High blood pressure is often called a ‘silent killer’ because, if left untreated, it can increase your risk of developing a number of serious long-term health conditions such as coronary heart disease and kidney disease. Knowing how to lower your blood pressure through simple, effective lifestyle changes means you also lower the risk of developing complicated and life-threatening health issues.
What is blood pressure?
Blood pressure is a measure of the force that your heart uses to pump blood around your body. If it is high, your readings will sit consistently at 140 over 90 or higher.
The tricky thing about high blood pressure is that it often doesn’t cause any signs or symptoms, so the only way to know your risk is to have yours measured by your GP.
If your reading is high, doctors can help you to keep your it to a safe level by prescribing certain medications, but lifestyle changes can help to combat the issue too.
Measuring your blood pressure
Do you know what your blood pressure is? If not, you could be one of the four million people under the age of 65 in the UK, including 1.3 million aged under 45, living with untreated high blood pressure.
The British Heart Foundation has urged people to get their blood pressure tested, whether at home, in a pharmacy, or a GP surgery. It comes after BHF analysis estimated four million people under the age of 65 are unknowingly living with the potentially dangerous condition.
Unless a doctor tells you otherwise, your blood pressure should be below 140/ 90. According to the charity, it’s estimated that just over a quarter of UK adults – around 14.4 million people – have high blood pressure, and of these, around nine million have been diagnosed with the condition by their GP.
How to lower blood pressure
Fortunately, it can be easily treated by a combination of simple lifestyle changes and medication, depending on the individual.
“Getting your blood pressure under control is one of the most important things you can do to reduce your risk of having a heart attack or stroke,” says Simon Gillespie, chief executive of the BHF. “Millions of adults of all ages are living with untreated high blood pressure – a ticking time bomb that puts their future health in jeopardy.
“Having your blood pressure checked takes less than five minutes, but it is all too easy to put it on the back burner in our hectic day-to-day lives. That’s why we’re urging everyone to take a moment this month and get their pressure checked – it could ultimately save your life.”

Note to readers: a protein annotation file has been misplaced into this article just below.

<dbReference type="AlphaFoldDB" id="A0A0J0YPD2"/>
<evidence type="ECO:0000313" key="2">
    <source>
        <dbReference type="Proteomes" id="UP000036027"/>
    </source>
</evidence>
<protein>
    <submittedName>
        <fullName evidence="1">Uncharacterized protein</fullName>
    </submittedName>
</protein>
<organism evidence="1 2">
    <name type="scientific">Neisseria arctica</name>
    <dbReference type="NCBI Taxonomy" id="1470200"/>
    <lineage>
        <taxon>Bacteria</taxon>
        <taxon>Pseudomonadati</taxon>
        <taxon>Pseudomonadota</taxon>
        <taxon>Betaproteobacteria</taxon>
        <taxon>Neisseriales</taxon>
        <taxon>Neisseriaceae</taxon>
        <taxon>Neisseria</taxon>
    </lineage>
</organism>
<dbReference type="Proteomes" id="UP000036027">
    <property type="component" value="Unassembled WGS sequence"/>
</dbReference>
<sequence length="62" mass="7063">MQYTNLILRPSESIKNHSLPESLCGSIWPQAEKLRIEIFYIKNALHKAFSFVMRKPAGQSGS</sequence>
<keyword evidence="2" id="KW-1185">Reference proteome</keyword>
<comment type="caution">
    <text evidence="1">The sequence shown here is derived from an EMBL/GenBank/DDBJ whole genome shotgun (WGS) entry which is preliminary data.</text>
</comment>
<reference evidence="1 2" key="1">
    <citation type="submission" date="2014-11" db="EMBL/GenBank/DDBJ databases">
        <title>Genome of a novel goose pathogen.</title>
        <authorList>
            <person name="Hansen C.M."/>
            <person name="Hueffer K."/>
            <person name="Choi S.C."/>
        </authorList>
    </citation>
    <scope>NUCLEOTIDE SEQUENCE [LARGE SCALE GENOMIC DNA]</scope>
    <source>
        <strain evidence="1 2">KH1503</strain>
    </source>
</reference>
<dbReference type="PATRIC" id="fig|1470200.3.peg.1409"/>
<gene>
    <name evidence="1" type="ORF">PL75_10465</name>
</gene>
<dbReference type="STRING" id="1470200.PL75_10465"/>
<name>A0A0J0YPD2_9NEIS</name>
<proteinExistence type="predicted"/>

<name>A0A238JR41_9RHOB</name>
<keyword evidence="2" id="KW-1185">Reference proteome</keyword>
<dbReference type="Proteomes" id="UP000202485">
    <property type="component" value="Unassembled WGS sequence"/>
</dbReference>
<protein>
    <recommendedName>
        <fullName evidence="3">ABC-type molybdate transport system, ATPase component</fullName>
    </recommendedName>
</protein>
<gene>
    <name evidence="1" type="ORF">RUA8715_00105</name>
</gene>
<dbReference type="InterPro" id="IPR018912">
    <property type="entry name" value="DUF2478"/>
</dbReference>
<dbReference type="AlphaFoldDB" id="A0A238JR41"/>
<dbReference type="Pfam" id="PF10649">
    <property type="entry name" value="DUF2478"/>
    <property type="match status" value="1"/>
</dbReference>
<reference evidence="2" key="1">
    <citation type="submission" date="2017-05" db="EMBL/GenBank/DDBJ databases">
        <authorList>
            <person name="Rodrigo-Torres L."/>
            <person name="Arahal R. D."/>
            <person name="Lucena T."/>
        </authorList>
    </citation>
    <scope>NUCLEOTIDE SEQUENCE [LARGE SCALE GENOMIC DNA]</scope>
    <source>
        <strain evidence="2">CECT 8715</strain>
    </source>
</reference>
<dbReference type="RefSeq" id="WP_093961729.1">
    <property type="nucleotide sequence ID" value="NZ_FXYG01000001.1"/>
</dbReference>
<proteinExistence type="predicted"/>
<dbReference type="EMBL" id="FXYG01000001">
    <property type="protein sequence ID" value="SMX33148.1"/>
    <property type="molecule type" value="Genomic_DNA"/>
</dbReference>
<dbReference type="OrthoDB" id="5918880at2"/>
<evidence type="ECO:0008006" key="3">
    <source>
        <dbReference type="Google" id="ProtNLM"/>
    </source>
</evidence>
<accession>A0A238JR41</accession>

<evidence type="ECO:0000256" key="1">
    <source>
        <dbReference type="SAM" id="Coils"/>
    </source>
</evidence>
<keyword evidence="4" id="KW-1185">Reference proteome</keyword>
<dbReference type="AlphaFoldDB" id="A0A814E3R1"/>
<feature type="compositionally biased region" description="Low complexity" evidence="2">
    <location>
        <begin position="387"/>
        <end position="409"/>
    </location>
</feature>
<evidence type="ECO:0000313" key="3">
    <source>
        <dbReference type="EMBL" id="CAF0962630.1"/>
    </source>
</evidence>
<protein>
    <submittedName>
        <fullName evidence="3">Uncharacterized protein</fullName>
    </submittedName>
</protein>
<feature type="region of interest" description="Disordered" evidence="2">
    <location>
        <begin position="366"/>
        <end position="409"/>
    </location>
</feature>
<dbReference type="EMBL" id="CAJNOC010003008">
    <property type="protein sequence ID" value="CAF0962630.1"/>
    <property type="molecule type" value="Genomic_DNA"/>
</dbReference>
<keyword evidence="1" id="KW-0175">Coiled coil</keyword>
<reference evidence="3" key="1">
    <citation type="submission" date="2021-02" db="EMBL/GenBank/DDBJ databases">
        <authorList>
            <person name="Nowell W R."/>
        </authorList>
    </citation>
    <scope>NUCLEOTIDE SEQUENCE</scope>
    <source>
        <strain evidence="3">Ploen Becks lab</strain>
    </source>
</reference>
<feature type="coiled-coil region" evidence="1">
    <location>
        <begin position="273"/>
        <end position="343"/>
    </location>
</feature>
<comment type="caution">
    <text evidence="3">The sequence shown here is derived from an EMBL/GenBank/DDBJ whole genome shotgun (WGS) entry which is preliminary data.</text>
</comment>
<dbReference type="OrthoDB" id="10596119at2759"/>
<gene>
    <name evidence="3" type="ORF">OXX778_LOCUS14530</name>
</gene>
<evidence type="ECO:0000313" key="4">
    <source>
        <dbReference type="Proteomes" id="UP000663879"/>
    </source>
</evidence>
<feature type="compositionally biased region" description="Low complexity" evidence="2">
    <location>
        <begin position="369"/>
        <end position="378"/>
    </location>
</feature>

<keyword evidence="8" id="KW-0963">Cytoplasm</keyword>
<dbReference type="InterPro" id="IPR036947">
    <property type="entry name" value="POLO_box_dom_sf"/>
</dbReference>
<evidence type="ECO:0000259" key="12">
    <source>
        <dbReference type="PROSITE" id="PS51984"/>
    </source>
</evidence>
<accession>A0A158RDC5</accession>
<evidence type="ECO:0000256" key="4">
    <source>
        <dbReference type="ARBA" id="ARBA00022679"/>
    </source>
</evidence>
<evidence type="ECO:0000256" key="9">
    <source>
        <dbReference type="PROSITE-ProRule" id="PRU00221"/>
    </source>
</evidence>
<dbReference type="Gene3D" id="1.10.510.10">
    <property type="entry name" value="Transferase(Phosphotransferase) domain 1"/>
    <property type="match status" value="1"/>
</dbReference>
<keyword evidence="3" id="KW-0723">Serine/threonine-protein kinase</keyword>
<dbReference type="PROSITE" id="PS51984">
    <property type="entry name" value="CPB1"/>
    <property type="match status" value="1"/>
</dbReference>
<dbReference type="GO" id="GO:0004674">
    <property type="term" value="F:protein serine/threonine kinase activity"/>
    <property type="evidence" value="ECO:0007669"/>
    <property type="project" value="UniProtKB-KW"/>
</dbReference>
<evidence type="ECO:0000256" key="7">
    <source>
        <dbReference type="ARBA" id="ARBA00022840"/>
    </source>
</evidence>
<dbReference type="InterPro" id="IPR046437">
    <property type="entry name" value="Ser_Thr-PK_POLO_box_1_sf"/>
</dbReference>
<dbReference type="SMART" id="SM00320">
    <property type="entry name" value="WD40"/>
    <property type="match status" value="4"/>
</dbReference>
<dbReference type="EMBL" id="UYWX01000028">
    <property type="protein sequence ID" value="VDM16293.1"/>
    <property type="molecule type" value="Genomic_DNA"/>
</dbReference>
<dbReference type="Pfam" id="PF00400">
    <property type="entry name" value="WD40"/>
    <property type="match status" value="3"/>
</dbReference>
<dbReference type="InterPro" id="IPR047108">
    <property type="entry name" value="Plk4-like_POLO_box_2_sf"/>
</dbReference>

1. Lose weight to lower blood pressure
If you’re overweight or obese, losing weight is one of the most effective things you can do to lower your blood pressure. For some people, losing weight is all that’s needed to get their readings down to a normal level.
Losing weight, if necessary, can help reduce the risk of a range of health problems. Blood Pressure UK says the best way to lose weight is to choose more low-fat and low-calorie foods, and increase physical activity.
Safe and sustainable weight loss can be achieved through a healthy diet and regular exercise, and some people find that sticking to a calorie limit can help them to keep track of their intake.
“Men should have a waist that is less than 80cm (31.5in) while women should aim to be under 94cm (37in),” says GP Dr Carrie Ruxton, speaking on behalf of the Tea Advisory Panel.
Recommended: 10 easy ways to lose weight quickly and safely.
2. Be active and exercise for 150 minutes each week
It’s no secret that exercise is good for you and lowering your blood pressure is just one of its many benefits. A 2013 study found that inactive older adults who took part in daily aerobic exercise were able to significantly reduce their blood pressure over time.
Being moderately active for 30 minutes five times a week can keep your heart healthy. If finding the time’s a problem, remember that every little helps, and think about how to be more active in your daily life. Any activity that leaves you feeling warm and slightly out of breath is ideal, whether that’s using the stairs instead of taking the lift, or simply doing some hard work in the garden.